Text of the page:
Thursday, November 11, 2010

Living with Fibromyalgia

Maybe you've never wondered what it's like to have a husband with fibromyalgia. Maybe you need to know anyway. Maybe everyone ought to be more aware that the people around them that look normal and act normal could be living in so much pain every day that they just want to give up. How would you like to wake up knowing that you would hurt all over, have a headache, and have to think through a fog and that most people weren't going to know, care, or cut you any slack for it.

On a day by day basis, it means that we can't plan anything. Oh, we can try, but we will probably have to cancel a couple of times. The children got free tickets to a waterpark that's about a mile from our home at the beginning of June, we finally went at the end of August. It was the first weekend that summer that Brian felt well enough to go. We'll go on vacation and he might have to stay in bed while we do the things we planned. We never know if it will be a good or bad week, we can only guess.

We usually have a "date night" each week when our kids sleep over at their Gran's, but we can go months without actually doing anything on our date. Usually the energy required to go through the Hardees drive through is already pushing it. Our date nights are frequently just quieter, more peaceful versions of normal nights, hanging out watching a movie at home. I like them, I do. But I have to remember to have no expectations, because usually, he'll be too sick and in too much pain to want to do anything, especially after having to work all day as if he wasn't sick or in too much pain. There really isn't any choice about that.

It means that home repairs are left undone, doctor bills pile up, and remedy after remedy is tried and fails.

It means that the people who ought to know better, forget, or stop caring. Sometimes people just assume that you don't want to do anything. It's never the wanting that was the problem. Other people, especially people at work or at church, must assume that if you are there, you're probably doing okay. Bad assumption. If he was only at work on the days he was not in pain, didn't have a headache, and wasn't thinking through a fog, he would never be there at all. Just assume that he does have a headache, he is working through a pain haze, and he feels awful - and that if you'd woke up feeling that way this morning, you'd be home in bed. Then you'll be closer to the truth. So people, if he's home sick, you can imagine how bad he must feel, and when he comes back, he's not better, he can just stand up now.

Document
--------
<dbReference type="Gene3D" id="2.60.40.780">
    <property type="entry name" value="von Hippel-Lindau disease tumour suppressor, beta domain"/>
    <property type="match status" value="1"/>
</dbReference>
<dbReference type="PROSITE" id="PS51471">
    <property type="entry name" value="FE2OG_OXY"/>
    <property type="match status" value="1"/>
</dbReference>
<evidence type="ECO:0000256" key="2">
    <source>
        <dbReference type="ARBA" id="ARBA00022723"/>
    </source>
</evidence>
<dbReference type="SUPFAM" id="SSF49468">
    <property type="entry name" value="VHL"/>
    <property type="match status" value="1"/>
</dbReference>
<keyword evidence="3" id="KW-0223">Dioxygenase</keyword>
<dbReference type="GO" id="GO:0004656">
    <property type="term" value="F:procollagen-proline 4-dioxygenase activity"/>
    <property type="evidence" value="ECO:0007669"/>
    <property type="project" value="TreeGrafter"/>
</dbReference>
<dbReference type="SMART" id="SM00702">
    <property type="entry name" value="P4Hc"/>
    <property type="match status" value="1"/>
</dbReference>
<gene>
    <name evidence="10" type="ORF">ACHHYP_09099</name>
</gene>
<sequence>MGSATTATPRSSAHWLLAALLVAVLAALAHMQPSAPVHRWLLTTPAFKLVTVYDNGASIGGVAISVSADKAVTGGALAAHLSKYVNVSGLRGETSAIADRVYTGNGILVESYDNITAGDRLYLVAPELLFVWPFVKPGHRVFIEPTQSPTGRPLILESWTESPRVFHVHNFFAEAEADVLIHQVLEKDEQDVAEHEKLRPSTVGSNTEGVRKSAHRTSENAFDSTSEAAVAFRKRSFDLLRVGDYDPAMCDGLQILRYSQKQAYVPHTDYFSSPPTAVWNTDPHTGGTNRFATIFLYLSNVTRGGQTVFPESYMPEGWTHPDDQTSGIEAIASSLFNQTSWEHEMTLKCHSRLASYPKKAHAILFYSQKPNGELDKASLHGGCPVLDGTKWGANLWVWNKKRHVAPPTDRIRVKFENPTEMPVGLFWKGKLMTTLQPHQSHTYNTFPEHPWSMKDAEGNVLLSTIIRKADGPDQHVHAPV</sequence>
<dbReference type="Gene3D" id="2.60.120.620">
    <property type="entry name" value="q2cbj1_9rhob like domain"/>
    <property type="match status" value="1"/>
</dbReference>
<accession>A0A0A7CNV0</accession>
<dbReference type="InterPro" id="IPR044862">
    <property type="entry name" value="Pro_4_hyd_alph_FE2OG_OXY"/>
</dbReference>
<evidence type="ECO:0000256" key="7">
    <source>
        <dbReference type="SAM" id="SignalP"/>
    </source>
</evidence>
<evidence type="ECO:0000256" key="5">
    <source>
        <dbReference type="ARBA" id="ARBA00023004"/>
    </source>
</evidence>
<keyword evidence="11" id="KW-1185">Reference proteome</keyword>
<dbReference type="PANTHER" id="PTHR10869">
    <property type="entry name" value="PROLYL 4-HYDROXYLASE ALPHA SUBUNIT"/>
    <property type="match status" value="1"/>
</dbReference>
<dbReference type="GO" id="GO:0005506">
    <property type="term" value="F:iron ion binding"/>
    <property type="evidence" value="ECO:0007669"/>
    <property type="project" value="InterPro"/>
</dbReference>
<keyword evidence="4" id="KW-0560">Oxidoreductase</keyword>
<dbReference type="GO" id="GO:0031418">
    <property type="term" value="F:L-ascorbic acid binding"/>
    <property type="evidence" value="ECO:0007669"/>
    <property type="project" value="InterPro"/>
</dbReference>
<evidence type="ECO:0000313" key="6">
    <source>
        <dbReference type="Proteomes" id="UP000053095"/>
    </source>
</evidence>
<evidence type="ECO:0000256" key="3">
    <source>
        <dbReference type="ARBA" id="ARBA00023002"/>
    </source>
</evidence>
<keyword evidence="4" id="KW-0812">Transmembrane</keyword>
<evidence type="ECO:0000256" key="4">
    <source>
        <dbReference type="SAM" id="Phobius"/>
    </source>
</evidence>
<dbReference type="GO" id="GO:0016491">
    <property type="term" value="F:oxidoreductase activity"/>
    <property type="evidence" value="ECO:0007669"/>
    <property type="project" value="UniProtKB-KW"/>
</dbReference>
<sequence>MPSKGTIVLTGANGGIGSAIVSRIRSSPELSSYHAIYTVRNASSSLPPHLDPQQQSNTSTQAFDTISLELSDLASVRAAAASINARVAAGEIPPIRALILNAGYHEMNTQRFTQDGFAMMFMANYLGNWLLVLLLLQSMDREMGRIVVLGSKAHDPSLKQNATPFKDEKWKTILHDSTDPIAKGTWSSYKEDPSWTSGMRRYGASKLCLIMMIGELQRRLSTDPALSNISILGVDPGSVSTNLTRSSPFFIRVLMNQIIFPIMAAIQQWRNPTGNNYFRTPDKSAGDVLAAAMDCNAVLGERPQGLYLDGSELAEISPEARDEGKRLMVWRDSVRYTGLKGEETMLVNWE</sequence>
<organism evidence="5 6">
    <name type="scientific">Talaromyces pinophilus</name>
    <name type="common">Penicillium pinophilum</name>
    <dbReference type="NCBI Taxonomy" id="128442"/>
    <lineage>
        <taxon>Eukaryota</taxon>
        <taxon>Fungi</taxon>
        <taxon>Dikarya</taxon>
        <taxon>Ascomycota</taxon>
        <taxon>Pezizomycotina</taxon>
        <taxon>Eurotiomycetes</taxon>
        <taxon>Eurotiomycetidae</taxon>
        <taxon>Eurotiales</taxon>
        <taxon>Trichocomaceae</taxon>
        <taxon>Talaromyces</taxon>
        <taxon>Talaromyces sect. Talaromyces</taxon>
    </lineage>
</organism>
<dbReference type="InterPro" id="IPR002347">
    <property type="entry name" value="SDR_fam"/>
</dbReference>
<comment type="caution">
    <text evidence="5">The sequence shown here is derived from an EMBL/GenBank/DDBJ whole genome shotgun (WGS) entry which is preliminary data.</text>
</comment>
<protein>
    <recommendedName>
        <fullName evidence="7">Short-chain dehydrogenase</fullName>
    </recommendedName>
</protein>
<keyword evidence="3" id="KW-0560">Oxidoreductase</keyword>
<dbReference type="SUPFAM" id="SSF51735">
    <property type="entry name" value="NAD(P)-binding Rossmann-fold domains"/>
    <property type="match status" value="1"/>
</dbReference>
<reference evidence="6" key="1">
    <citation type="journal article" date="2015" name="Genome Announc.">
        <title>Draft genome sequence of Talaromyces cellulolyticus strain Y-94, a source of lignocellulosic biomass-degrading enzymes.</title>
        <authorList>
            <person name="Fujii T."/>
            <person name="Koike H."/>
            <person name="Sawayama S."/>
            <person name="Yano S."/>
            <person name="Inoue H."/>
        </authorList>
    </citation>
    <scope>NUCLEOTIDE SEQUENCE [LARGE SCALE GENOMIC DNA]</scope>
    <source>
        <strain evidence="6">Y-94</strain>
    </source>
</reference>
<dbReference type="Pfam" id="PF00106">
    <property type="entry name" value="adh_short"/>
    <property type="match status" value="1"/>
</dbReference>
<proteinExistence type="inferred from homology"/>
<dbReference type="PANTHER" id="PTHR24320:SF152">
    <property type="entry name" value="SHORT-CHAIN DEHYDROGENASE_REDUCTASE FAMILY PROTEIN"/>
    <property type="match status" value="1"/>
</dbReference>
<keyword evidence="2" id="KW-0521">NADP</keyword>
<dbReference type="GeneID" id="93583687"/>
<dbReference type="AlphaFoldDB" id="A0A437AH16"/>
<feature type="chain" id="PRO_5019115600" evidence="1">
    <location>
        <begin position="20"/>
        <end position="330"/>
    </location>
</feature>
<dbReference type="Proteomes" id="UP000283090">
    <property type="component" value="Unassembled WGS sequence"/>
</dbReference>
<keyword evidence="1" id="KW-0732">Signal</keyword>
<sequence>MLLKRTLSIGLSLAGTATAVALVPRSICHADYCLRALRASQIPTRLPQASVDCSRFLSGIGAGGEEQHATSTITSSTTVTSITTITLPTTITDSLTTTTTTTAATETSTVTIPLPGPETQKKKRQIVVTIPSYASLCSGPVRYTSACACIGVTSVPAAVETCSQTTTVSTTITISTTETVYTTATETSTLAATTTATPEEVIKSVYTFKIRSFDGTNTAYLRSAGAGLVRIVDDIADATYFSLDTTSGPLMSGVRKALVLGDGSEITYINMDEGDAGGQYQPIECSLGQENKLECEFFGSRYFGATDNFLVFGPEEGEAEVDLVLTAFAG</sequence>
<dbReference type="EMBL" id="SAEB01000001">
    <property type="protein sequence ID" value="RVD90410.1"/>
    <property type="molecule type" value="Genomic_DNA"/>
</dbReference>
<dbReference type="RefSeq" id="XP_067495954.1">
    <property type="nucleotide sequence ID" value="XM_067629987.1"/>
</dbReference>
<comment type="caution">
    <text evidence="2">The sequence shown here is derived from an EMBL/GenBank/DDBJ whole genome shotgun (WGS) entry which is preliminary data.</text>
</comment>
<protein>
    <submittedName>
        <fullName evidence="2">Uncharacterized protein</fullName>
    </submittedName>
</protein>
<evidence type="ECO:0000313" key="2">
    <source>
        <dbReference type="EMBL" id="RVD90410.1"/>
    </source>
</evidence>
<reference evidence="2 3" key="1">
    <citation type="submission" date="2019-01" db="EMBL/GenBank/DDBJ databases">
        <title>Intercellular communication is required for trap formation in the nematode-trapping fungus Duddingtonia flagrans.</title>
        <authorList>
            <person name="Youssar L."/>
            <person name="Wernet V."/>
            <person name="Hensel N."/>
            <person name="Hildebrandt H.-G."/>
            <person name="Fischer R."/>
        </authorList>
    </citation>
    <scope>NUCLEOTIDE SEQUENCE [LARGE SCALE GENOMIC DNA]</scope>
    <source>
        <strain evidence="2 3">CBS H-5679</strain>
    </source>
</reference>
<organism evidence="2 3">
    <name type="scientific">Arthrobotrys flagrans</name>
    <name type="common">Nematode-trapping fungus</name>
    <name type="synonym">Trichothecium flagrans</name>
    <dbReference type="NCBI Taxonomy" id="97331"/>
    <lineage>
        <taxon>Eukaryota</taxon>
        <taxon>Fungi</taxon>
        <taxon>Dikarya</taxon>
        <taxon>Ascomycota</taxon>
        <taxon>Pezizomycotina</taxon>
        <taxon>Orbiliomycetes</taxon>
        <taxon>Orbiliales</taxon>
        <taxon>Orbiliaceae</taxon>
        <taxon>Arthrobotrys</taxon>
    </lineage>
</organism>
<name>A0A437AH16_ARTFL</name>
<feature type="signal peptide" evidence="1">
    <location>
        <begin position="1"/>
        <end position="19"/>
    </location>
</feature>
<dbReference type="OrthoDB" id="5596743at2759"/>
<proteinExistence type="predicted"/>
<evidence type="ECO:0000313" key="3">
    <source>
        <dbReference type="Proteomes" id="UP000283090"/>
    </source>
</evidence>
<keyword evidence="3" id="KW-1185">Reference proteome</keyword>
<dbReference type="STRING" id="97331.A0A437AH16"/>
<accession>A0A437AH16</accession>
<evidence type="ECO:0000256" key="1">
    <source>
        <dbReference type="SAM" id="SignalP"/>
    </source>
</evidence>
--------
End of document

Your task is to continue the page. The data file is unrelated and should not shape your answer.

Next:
And he doesn't just miss days at work, he misses far more days at the beach, church, family outings, and parties. He spends most weekends completely drained from a week at work and goes back not feeling any better.

And having fibromyalgia means worrying that someday all of that effort won't be enough and there won't be a job, and then choosing not to worry about that, because what good does that do anyway? It's in God's hands. Sometimes I don't know what God's thinking (usually!), but if His will brings Him glory than what else is there?

Having fibromyalgia means months and months of misery. Cold days are bad. Rainy days are bad. Hot days are bad. How do you encourage someone who always feels bad? It's not easy. But Brian stays in the Word, and the Lord encourages him. I'm constantly amazed that he can keep on going. I just try to push him enough to be able to live a little more fully. And sometimes I just have to do things on my own. And I'm learning to be okay with that. It's not how it used to be. It's not how either of us want it. It just is.

I just think people ought to know. You don't really understand until you're there. And I remember knowing about people that had fibromyalgia and not really knowing how to help, or how to fit that help into my busy schedule. But at least remember them. Remember to pray for them. And remember that unless you heard that they were miraculously cured, they're probably still sick. And if you did truly want to help, if everyone did one thing each year for the people they knew with chronic illnesses, imagine how much easier their lives would be. Time after time, I've seen people rush to help those sick from chemotherapy - and they should! But the church gets tired of helping these people who never get well, but never die. It disturbed me before I lived the reality for myself.

There are people who have helped us - with medical expenses, yard work, home repairs, and meals (when I get sick, it really goes downhill). And we are so grateful for each and every act of help and kindness. Our neighbors that we are still just getting to know on a more personal basis have really been more help to us than anyone else. They see the way he walks to the house after work, when he thinks no one is watching. They see the yard work start to go undone - and do it. They notice the car parked in the drive on a week day. They are a blessing to us, and we try to bless them in return.

No comments: